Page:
What are Personal Health Records (PHRs)? How are they related to Electronic Medical Records (EMRs) and Electronic Health Records (EHRs)? What is the role for PHRs in the landscape of health information technology (HIT)? What are Observations of Daily Living (ODLs), and how will this new kind of health information lead to healthier decisions and better health outcomes? What do all these acronyms mean for patients, doctors, and caregivers?
The purpose of this Web feature is to provide a new and enriched context for the body of work on personal health records funded by the Pioneer Portfolio and the Robert Wood Johnson Foundation. After five years of funding PHR-related work, the Pioneer Portfolio has acquired a substantial corpus of reports, podcasts, e-primers, and blog posts concerning personal heath records. The Pioneer Portfolio has worked with several organizations in this space, and each product highlighted in this collection represents the hard work and creativity of various grantees over the span of five years. When considered as a whole, however, this collection presents a more powerful and compelling portrait of personal health records than any one free-standing report possibly could.
Specifically, this feature provides a medium to share learning on the part of the Foundation, its grantees, and its staff. So often, accumulated expertise and lessons learned remain locked up in the minds of the project directors and grantees that the Foundation has funded over the years. Through this feature, we—The Pioneer Portfolio—attempt to synthesize the work of our grantees in the area of personal health records. Moreover, we openly share with you our perspectives, insights, and takeaways from this collective body of work, as well as our vision for the future of the field.
Chapters 1 and 2 trace the development of personal health records (PHRs) from static repositories for health information into dynamic and customized platforms for patient empowerment. Personal Health Records 101 draws on some of the earliest work on personal health records (by Pioneer or anyone) and outlines the features and functionalities common to the first personal health records. Project HealthDesign and the Next Generation of Personal Health Records chronicles the evolution of the personal health record into a next-generation tool for patients to better understand and manage their own health.
Observations of Daily Living delves into the potential of Observations of Daily Living (ODLs) to capture the aspects of health that occur between doctor’s office visits. Information on sleep patterns, diet and exercise, pain episodes, and medication adherence are not usually part of patients’ official medical record, but PHRs provide an opportunity—as well as a challenge—to integrate these important aspects of health into the physician-patient interaction.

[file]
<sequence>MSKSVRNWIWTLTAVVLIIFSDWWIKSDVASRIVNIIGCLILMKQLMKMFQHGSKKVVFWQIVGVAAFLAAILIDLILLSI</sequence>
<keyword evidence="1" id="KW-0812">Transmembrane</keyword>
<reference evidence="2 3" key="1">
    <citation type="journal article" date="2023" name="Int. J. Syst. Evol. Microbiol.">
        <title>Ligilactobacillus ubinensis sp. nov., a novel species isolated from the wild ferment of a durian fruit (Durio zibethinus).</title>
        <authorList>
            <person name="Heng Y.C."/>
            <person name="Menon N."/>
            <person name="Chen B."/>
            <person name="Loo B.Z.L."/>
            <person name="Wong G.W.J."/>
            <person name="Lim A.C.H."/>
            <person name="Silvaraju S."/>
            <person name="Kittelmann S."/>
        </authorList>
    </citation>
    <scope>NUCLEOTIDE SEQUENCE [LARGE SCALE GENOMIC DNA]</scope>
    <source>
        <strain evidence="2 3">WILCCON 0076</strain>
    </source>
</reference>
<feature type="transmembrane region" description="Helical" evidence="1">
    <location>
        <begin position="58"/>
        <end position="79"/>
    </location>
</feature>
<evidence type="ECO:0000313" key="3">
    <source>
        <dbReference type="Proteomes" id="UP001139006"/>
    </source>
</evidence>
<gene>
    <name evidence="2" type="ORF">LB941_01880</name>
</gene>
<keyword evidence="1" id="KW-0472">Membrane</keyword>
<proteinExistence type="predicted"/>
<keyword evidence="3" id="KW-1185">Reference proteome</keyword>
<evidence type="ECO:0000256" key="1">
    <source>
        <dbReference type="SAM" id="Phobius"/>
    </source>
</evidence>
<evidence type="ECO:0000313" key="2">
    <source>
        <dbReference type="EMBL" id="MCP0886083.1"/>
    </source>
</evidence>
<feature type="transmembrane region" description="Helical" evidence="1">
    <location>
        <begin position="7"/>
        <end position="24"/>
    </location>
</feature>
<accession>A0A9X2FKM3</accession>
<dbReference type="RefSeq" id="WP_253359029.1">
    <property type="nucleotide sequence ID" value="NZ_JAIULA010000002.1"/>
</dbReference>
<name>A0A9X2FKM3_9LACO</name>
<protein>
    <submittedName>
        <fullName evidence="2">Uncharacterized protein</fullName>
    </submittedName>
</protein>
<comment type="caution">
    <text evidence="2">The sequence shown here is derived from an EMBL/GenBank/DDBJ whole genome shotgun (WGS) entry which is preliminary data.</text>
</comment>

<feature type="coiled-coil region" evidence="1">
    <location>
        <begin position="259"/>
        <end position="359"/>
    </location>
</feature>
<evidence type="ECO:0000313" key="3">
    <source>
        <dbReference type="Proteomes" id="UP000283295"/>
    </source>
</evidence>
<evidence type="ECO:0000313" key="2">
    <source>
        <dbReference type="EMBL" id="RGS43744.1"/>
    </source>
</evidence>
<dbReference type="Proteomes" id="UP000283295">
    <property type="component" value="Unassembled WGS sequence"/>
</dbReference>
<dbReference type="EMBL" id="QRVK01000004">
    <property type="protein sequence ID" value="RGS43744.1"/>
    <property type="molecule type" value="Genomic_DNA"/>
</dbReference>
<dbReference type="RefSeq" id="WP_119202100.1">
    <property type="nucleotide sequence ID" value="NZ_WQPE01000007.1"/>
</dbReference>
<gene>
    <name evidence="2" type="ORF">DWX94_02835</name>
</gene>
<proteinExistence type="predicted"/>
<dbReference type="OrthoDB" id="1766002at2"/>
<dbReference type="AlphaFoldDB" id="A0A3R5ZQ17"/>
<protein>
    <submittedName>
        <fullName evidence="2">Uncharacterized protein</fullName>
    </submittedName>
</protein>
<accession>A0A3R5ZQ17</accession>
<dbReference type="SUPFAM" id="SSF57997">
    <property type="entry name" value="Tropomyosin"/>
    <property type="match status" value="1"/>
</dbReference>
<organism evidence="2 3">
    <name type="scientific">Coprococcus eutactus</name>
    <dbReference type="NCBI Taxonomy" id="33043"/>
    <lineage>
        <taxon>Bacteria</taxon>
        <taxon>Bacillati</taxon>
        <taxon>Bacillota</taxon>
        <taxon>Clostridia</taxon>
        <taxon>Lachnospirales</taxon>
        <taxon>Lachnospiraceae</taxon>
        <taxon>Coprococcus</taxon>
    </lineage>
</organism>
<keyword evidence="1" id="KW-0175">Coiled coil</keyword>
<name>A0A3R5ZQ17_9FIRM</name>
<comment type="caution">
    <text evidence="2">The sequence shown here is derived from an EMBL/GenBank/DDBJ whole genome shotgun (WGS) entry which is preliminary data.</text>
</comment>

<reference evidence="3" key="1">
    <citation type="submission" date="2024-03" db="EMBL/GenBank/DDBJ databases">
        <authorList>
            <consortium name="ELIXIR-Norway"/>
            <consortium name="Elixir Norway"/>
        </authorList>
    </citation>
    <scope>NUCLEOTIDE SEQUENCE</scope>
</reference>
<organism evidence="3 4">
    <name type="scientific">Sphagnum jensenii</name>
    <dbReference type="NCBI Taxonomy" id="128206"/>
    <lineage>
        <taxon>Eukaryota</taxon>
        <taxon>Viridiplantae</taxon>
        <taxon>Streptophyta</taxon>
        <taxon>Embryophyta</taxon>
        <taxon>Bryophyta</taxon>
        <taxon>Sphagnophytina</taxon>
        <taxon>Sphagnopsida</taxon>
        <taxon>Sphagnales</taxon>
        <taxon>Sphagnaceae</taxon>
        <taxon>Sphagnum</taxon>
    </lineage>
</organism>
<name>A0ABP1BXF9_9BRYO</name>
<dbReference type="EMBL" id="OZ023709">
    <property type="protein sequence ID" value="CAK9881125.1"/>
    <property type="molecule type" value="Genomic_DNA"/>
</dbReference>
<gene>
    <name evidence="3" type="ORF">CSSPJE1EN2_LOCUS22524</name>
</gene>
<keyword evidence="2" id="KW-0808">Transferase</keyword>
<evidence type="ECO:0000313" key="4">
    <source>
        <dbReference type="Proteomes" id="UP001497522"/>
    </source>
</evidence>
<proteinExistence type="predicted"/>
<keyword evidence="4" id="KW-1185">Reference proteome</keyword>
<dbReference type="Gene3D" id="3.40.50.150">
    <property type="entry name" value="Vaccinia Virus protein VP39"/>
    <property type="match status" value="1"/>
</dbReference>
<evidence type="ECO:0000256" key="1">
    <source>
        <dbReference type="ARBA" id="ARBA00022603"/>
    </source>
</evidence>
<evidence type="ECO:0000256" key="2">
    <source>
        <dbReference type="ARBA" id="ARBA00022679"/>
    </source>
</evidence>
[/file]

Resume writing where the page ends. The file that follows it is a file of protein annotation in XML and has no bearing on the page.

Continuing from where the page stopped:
The Health Information Technology Landscape steps back to examine the health information technology (HIT) landscape as a whole, and the role for personal health records within that infrastructure. Understanding this context is crucial to the future adoption and integration of PHRs into the health care system, as well as meeting the attendant technical challenges. Chapter 4 also probes the technical challenges facing personal health records (PHRs) and electronic health records (EHRs), such as finding a standard way to represent data across health care entities.
Personal Health Records and Health Information Technology--Costs, Policies and the Incentives Driving Adoption completes the discussion about the incentives driving (and hindering) the widespread adoption of health information technology (HIT) and asks how privacy, liability, and reimbursement policies shape the future of PHRs. It addresses how consumers regard issues of privacy, security and control of their health data in an age of smarter PHR systems, and asks how policies and norms must shift as a result of changing technology.
Personal Health Records--Business Models, Open Platforms and the Challenges Ahead looks to new entrants to the realm of health and health care, like Google and Microsoft, to uncover the potential of the open source platform for stimulating adoption and innovation around health information technology.
Each chapter is complemented by a set of resources—reports, blogs, podcasts and other media—which together form the basis for that chapter’s observations and arguments. In addition to being listed in the resources section of the page, certain content is referenced and hyperlinked within the chapters themselves. In doing so, our hope is to highlight how these resources speak to each other and to illustrate how this body of work as a whole informs the Pioneer Portfolio’s vision for PHRs. For a detailed summary of each supplementary resource, please see the annotated bibliography for this feature. The set of resources below provide a general introduction to PHRs. You can start here, or read "Chapter 1: Personal Health Records 101" for an introduction to PHRs.
Content disclaimer: This feature primarily draws on the body of work done by grantees of the Robert Wood Johnson Foundation and specifically the Pioneer Portfolio. Where necessary, we cite and comment on seminal work that was not funded by the Foundation. This feature is limited in scope by design, and therefore there are some materials on personal health records (and plenty of resources on health information technology) that are not included here.